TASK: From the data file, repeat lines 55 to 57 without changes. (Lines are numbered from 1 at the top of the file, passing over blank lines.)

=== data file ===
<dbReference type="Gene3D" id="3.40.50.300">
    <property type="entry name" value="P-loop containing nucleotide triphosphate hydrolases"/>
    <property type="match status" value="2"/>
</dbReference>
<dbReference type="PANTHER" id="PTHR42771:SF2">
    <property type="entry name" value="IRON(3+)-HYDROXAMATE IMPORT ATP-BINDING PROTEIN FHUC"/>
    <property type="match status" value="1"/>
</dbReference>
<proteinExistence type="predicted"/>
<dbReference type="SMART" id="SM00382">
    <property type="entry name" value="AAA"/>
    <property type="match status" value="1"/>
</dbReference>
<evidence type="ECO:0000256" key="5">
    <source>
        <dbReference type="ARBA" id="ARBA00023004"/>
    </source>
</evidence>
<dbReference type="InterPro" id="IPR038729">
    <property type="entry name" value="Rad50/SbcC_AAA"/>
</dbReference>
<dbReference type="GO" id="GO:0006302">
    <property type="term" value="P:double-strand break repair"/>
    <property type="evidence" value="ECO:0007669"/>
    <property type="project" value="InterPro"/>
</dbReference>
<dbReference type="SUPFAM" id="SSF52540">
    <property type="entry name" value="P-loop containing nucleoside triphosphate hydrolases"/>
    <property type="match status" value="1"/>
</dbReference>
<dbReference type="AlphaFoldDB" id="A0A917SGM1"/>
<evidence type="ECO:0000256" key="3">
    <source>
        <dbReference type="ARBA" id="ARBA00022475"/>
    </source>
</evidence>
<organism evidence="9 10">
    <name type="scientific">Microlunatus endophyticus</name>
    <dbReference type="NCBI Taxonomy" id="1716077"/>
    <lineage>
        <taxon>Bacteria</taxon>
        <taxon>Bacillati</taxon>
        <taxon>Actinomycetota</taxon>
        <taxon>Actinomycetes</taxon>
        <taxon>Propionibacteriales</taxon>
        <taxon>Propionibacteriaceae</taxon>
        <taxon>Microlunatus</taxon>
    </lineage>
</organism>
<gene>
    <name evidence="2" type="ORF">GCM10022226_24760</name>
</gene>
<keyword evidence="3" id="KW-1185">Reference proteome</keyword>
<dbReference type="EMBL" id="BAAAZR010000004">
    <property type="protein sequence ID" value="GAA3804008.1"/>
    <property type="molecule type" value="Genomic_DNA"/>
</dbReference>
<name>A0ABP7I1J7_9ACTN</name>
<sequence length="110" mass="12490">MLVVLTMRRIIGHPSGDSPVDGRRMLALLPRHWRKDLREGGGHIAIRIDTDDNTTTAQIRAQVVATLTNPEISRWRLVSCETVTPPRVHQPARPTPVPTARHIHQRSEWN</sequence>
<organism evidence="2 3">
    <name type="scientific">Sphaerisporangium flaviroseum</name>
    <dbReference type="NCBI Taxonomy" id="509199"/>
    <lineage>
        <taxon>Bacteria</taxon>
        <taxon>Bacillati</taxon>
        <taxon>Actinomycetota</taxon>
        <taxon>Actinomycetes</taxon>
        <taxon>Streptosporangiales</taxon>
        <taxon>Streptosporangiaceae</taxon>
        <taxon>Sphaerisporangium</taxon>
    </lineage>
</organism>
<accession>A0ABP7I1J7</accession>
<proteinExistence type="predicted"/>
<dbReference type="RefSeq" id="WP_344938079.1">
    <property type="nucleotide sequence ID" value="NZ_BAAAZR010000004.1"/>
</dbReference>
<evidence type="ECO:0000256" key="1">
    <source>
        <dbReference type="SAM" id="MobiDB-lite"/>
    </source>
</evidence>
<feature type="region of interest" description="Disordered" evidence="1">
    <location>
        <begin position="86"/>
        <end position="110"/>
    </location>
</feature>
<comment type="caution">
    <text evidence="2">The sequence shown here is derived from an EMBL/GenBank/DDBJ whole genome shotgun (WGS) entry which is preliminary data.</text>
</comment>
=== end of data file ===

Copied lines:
    <property type="protein sequence ID" value="GAA3804008.1"/>
    <property type="molecule type" value="Genomic_DNA"/>
</dbReference>